Best Cooking Oils for Heart Health

Choosing what oil to use and where to use it can be confusing for any cook.  Cardiac patients need to be even more informed when choosing the best cooking oils for heart health and to look for oils that are low in Saturated Fat and NO Trans Fats. 

All oils should be kept away from air, heat, and light to maintain quality, flavor, and nutrients.  No heat oils should be kept in the refrigerator to prevent going bad before “use by” date on label.  Never use any oil if it starts to smoke as the smoke produces toxic fumes and releases free radicals that could be harmful to your health.  Use our chart below to help you choose the best oil by smoke point and cooking method.

What to Look for in Cooking Oils

General rule of thumb recommended by the American Heart Association is to choose oils with less than 4 grams of Saturated Fat per tablespoon and NO partially Hydrogenated Oils such as Vegetable Shortening and Margarine; and NEVER Trans Fats or Tropical Oils such as Coconut Oil and Palm Oil.  Think twice before choosing popular oils recommended in many diets such as Coconut oil which contains 12 grams of Saturated Fat per tablespoon.  Ghee is almost as bad as butter with 6.5 grams of Saturated Fat per tablespoon.

Choose oils that are high in Polyunsaturated Fat or Monounsaturated Fat; both lower bad cholesterol and triglyceride levels.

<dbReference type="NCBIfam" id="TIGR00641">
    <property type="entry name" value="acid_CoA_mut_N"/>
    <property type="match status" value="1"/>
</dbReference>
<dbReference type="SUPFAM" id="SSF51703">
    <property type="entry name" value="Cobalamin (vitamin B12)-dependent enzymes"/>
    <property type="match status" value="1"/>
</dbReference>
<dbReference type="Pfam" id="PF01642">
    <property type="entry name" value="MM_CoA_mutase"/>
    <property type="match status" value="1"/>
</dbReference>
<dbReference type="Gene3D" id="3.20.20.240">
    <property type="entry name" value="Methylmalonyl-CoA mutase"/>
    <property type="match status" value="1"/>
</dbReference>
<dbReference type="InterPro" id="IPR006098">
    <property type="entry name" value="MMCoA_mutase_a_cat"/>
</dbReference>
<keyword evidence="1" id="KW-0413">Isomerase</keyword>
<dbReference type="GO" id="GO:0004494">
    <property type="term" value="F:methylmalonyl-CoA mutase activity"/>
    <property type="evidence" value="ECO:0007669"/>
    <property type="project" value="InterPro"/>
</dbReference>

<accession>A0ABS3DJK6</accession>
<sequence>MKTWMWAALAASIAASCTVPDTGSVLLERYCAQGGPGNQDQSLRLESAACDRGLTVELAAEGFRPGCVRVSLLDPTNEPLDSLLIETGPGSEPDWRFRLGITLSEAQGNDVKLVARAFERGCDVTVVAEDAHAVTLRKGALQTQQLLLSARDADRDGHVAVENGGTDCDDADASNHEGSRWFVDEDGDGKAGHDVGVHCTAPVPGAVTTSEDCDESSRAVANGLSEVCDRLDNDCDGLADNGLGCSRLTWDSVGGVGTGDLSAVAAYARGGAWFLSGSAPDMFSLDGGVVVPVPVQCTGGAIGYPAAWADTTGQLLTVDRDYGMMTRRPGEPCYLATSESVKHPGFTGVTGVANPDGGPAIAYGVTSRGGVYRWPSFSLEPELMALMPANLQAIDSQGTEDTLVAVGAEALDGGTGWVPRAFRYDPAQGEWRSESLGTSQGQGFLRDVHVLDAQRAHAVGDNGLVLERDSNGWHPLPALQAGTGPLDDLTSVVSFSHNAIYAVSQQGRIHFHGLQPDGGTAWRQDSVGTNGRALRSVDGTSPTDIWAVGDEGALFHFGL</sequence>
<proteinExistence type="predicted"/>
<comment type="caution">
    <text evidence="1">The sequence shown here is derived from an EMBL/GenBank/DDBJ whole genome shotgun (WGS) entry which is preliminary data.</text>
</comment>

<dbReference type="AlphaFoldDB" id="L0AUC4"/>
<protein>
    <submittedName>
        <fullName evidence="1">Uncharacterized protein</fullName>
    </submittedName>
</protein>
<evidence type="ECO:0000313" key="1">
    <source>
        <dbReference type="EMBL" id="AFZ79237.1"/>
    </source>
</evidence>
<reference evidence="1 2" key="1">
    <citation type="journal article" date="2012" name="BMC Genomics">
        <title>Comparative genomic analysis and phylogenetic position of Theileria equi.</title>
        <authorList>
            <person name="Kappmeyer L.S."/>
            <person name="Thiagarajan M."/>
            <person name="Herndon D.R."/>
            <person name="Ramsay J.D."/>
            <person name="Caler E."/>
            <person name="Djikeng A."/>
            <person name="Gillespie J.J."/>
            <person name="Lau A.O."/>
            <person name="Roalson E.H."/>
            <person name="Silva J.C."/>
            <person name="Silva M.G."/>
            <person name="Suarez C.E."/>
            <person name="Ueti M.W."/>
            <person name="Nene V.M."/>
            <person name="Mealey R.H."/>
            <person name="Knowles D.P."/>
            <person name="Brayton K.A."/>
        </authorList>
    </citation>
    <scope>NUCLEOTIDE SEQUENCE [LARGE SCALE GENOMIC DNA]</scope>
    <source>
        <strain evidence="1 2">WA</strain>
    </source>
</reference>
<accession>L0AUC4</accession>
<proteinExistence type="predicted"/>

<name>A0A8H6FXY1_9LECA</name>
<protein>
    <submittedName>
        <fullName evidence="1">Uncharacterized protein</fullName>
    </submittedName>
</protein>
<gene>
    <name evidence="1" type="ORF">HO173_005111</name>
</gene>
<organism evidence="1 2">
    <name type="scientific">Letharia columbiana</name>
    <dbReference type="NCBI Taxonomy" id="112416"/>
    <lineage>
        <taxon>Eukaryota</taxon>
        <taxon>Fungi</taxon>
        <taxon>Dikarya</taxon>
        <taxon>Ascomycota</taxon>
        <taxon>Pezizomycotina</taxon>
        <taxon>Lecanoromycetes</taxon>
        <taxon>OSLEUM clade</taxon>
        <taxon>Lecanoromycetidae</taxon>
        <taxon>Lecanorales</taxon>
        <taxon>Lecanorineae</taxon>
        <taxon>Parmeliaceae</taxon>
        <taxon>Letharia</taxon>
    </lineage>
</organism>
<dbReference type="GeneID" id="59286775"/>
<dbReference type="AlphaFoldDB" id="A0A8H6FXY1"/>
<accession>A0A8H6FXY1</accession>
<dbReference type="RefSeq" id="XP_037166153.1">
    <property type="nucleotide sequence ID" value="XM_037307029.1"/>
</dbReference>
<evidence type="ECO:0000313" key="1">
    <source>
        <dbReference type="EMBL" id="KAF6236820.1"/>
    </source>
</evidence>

Choose fatty Fish high in Omega-3’s such as Salmon and Albacore Tuna.

Snack on a handful (1 oz) of unsalted nuts or seeds for good fats, protein, and fiber.  Choose Almonds, Walnuts, or Sunflower Seeds.

Add Avocado to your meals or snacks for healthy fats, fiber, and essential vitamins.

Cooking Oil Processing - Refined vs Unrefined

Refined oil is a process in which flavor, color, and nutrients are removed to make the oil more stable and suitable for High-Heat cooking.  Most Canola, Corn, or Vegetable oil brands found at the grocery store fall into this category.

Unrefined oils have been processed with minimal heat or no heat.  Products with labels such as “Cold Pressed”, “Expeller Pressed”, “Pure”, “Virgin”, or “Raw” are Unrefined oils.

Always read the labels to determine that you purchase the best oil for the purpose you want to use it.

Best Cooking Oils for Heart Health

Here is a list of the healthiest oils to use for everything from Salad Dressings, to Baking, to Sauteing, to High-Temp Cooking.

NOTE:  Our recommended oils contain less than 2 grams of Saturated Fat per tablespoon.  Saturated Fat grams per tablespoon are shown in parenthesis ()

No Heat 120°F

Good for Condiments and Salad Dressings

  • Flaxseed Oil  (1.3 grams)
  • Hemp Seed Oil  (1 gram)
  • Walnut Oil  (1.2 grams)

Low Heat 212°F

Good for Sauces and Baking

  • Safflower-unrefined  (.8 grams)
  • Sunflower Oil-unrefined  (1.4 grams)
  • Extra Virgin Olive Oil  (1.8 grams)

Medium Heat 325°F

Good for light Sauteing or added after cooking

  • Almond Oil  (1 gram)
  • Hazelnut Oil  (1 gram)
  • Olive Oil  (1.8 grams)
  • Sesame Oil  (1.9 grams)

High Heat 375°F

Good for High-Temp cooking such as Browning and Stir-Fry

  • Avocado Oil  (1.6 grams)
  • Canola Oil  (1.1 grams)
  • Corn Oil  (1.8 grams)
  • Grapeseed Oil  (1.3 grams)

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